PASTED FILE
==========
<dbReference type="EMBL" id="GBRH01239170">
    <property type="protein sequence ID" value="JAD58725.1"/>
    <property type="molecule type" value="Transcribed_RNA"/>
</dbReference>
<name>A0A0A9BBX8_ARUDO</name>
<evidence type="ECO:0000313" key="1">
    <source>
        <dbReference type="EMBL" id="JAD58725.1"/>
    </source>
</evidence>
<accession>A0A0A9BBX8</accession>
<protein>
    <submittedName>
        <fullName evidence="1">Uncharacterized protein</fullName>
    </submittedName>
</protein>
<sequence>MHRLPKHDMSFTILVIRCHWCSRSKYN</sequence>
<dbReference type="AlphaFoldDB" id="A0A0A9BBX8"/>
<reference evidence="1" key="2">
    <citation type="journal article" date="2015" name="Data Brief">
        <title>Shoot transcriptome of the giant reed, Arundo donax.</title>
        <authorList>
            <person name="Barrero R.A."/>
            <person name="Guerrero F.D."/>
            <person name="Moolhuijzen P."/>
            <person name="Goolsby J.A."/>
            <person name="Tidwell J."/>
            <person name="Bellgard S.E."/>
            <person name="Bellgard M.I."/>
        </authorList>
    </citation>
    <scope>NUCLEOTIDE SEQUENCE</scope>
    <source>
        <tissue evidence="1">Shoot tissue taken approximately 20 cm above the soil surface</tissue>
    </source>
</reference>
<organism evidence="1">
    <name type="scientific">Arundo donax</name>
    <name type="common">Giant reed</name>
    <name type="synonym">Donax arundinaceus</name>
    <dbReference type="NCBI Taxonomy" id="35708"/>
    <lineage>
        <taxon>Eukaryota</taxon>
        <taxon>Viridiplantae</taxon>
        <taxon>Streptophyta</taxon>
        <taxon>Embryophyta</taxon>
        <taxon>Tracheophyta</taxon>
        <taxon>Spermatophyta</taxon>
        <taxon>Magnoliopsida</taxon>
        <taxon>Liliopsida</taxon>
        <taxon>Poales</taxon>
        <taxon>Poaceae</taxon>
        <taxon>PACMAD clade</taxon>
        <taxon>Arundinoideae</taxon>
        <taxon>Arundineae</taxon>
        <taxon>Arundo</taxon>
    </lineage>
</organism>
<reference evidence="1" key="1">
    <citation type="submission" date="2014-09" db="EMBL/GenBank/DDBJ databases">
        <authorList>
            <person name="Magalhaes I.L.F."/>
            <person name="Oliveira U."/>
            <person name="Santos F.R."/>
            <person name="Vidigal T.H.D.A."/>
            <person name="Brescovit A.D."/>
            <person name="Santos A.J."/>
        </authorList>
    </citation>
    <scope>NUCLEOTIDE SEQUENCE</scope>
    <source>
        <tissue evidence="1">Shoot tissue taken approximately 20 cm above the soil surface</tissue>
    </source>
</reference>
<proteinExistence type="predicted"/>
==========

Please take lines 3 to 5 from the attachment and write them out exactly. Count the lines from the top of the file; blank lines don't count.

    <property type="molecule type" value="Transcribed_RNA"/>
</dbReference>
<name>A0A0A9BBX8_ARUDO</name>